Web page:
It has been suggested that T2D could be caused by either excessive PEPCK-C production in the liver or reduced levels of PEPCK-C in adipose tissue [16]. In addition, from expression analysis of luciferase reporter constructs in multiple cell lines, Cao et al. [4] demonstrated that the -232G risk allele resulted in increased basal gene expression when compared to the -232C allele. It is possible, therefore, that the -232C/G polymorphism may confer increased risk of T2D development by increasing PCK1 expression in the liver. This would result in an upregulation of gluconeogenesis and increased blood glucose levels. Unfortunately we were not able to investigate the relationship between PCK1 genotype and blood glucose levels in this study, as fasting blood glucose data were only available for a small subset of our control subjects. Interestingly, a recent study has shown that liver-specific silencing of Pck1 can improve glycaemic control and insulin sensitivity in a T2D mouse model [17], supporting the role of PEPCK-C in T2D pathology and providing a potential therapeutic target for treatment of the disease.

Although the use of our entire cohort resulted in an OR of 1.21, the removal of young control subjects should have increased the validity of the control group. The OR of 1.31 resulting from our reduced dataset, similar to that seen in a Finnish cohort (OR = 1.27) [6], may therefore be a more representative estimate of the true effect size of this SNP, one that is not inconsiderable compared to recently discovered T2D susceptibility variants.

There are a number of limiting factors to be considered when interpreting our results. Firstly, our cohort is limited in size. Secondly, there is the possibility of cryptic relatedness within our cohort as the study subjects were recruited from a relatively small migrant population. In addition to this consanguinity is relatively common in the Mirpuri population. These limitations increase the risk of our result being a false positive. Unfortunately we cannot control for relatedness in our analyses as we do not have the necessary data. The impact of cryptic relatedness on association studies, however, increases with sample size [18], so it may be that our relatively small cohort is to some degree protected from this effect. Furthermore, we have no reason to believe that the degree of relatedness would differ significantly between the diabetic and control groups and so the effect of any cryptic relatedness may be negated.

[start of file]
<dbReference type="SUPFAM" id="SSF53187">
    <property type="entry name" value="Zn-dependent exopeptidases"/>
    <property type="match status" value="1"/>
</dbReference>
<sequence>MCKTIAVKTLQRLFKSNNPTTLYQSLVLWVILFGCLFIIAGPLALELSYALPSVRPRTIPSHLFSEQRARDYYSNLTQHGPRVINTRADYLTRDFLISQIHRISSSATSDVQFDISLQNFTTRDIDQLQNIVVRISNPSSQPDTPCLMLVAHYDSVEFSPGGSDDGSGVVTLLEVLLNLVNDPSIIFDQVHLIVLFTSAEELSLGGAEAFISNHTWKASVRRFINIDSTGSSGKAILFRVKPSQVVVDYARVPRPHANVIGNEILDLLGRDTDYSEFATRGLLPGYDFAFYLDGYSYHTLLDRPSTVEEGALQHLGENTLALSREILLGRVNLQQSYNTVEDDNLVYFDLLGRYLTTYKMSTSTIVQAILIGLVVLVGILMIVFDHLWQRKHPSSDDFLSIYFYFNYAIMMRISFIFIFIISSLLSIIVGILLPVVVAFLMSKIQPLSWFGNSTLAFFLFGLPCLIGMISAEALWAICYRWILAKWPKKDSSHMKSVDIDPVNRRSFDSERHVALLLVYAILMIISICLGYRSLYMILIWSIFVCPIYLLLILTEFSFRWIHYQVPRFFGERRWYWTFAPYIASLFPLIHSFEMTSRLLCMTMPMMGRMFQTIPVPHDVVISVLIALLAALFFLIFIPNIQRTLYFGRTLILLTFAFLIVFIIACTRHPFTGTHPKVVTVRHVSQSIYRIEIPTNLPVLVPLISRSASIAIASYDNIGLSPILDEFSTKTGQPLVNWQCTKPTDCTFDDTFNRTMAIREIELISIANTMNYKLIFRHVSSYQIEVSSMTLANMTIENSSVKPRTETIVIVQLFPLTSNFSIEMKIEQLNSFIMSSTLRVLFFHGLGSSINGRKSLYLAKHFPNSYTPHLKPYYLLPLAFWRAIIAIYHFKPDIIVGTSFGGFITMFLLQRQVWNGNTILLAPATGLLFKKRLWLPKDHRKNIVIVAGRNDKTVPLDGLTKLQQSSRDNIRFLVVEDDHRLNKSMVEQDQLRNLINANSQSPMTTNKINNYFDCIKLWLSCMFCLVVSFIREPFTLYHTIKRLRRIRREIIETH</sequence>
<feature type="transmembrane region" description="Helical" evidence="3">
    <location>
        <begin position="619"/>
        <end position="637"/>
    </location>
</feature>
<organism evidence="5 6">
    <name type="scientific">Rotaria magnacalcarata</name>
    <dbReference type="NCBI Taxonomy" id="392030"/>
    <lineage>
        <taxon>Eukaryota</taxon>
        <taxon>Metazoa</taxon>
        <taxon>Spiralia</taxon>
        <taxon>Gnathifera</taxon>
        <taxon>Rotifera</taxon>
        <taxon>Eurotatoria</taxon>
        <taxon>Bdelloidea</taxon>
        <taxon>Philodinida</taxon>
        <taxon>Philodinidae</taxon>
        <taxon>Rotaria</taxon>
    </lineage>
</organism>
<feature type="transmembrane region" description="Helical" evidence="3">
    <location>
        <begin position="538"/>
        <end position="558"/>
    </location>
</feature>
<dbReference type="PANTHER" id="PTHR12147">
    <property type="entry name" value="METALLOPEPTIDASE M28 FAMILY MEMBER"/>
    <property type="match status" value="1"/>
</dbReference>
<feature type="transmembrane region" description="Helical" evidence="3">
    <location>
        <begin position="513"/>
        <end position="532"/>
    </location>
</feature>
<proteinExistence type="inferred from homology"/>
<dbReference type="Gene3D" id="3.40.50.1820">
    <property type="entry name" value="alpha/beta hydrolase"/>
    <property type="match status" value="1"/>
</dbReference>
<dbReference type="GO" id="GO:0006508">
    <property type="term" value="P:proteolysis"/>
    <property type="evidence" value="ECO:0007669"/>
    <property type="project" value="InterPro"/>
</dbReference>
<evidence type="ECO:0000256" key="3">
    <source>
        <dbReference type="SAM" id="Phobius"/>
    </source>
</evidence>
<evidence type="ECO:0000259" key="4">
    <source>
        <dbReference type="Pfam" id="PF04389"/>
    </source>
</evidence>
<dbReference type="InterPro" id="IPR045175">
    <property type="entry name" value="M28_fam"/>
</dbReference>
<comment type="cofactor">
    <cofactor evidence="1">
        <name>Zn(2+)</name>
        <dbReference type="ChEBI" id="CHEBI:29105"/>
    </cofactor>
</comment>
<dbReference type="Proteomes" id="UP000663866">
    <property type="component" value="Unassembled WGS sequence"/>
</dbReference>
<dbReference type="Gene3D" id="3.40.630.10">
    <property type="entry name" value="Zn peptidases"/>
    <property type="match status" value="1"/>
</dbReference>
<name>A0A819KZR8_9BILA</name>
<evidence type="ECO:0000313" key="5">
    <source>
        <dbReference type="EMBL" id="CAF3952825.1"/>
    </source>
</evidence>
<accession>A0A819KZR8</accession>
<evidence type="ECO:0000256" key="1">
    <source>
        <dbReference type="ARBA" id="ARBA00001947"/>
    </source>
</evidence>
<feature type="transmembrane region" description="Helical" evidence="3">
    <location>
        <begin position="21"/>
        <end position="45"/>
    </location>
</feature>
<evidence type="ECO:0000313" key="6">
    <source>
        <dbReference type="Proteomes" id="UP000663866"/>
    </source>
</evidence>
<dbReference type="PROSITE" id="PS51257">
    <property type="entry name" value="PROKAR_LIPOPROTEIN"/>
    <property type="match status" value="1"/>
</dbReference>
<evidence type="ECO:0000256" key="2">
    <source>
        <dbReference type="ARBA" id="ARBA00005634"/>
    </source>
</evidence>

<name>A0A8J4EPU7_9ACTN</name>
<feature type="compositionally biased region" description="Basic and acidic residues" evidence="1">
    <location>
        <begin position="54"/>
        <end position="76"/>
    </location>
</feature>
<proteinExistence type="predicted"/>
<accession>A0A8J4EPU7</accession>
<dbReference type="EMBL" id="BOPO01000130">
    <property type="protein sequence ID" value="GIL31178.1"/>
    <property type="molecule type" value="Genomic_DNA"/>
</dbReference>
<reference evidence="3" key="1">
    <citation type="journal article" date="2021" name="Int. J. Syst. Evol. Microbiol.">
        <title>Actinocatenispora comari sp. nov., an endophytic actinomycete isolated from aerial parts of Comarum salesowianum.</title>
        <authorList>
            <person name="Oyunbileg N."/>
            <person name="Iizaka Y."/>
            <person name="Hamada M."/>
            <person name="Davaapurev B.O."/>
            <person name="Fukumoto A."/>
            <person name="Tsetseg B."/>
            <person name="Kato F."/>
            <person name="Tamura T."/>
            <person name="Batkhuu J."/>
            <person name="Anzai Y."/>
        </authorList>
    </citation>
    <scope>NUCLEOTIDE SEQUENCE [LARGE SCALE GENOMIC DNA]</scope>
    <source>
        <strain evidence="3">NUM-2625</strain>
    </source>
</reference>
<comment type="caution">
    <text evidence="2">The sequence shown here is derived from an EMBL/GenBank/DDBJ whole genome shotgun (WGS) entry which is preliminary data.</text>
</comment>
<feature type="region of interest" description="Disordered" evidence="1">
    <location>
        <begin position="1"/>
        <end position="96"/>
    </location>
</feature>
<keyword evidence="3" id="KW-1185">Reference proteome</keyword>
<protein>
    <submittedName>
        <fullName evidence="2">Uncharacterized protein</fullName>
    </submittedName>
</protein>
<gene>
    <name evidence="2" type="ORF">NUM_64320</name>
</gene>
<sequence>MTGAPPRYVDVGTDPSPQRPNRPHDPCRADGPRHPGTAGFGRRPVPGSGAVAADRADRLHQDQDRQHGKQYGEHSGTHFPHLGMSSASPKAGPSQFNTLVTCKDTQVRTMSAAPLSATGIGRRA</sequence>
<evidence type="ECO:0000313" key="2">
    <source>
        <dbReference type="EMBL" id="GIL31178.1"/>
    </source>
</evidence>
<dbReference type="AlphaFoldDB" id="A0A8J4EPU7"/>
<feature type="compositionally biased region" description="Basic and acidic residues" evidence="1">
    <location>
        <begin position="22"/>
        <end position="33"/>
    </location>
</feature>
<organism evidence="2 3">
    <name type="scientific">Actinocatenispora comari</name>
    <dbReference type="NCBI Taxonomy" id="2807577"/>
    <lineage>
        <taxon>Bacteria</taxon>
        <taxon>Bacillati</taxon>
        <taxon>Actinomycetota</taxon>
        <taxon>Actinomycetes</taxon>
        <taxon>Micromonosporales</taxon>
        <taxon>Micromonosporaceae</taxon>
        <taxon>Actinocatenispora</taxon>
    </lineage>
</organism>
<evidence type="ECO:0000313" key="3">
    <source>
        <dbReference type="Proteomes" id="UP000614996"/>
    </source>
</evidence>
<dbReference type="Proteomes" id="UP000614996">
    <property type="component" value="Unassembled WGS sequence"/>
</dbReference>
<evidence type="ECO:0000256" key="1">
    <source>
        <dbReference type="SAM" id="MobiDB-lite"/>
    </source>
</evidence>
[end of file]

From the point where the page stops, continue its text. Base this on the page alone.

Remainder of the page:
This study is the first to investigate the association between variants of the PCK1 gene and T2D in South Asians. In agreement with studies in other ethnic groups [4, 6], our analyses suggest that the -232C/G promoter SNP (rs2071023) confers susceptibility to T2D. Due to the limitations discussed within this manuscript, however, we cannot exclude the possibility that our findings are a false positive result. We strongly advocate that replication of this association in larger independent South Asian cohorts is needed to confirm the -232C/G polymorphism of PCK1 as a true T2D susceptibility variant in this ethnic group.


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The authors would like to thank all the patients and control subjects for agreeing to participate in this study. We are grateful to Dr. Anthony Dixon, Shanaz Mughal, Kam Johal and Tahera Mehrali for recruiting the study subjects and coordinating data collection, and to Karen Jones for help with DNA extraction. The United Kingdom Asian Diabetes Study was supported by Pfizer, Sanofi-Aventis, Servier Laboratories UK, Merck Sharp & Dohme/Schering-Plough, Takeda UK, Roche, Merck Pharma, Daiichi-Sankyo UK, Boehringer Ingelheim, Eli Lilly, Novo Nordisk, Bristol-Myers Squibb, Solvay Health Care and Assurance Medical Society UK. Funding for genetic analyses was provided by Eli Lilly.

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Correspondence to Simon D Rees.

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None of the authors declare any competing interests. The United Kingdom Asian Diabetes Study received financial support from all companies mentioned in the Acknowledgements.

Authors' contributions

SDR participated in the genotyping of samples, performed statistical analyses and drafted the manuscript. ACB performed DNA extraction and genotyping. MAK participated in the drafting of the manuscript. All authors contributed to the intellectual content of the paper, and have read and approved the final manuscript.

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Rees, S.D., Britten, A.C., Bellary, S. et al. The promoter polymorphism -232C/G of the PCK1 gene is associated with type 2 diabetes in a UK-resident South Asian population. BMC Med Genet 10, 83 (2009).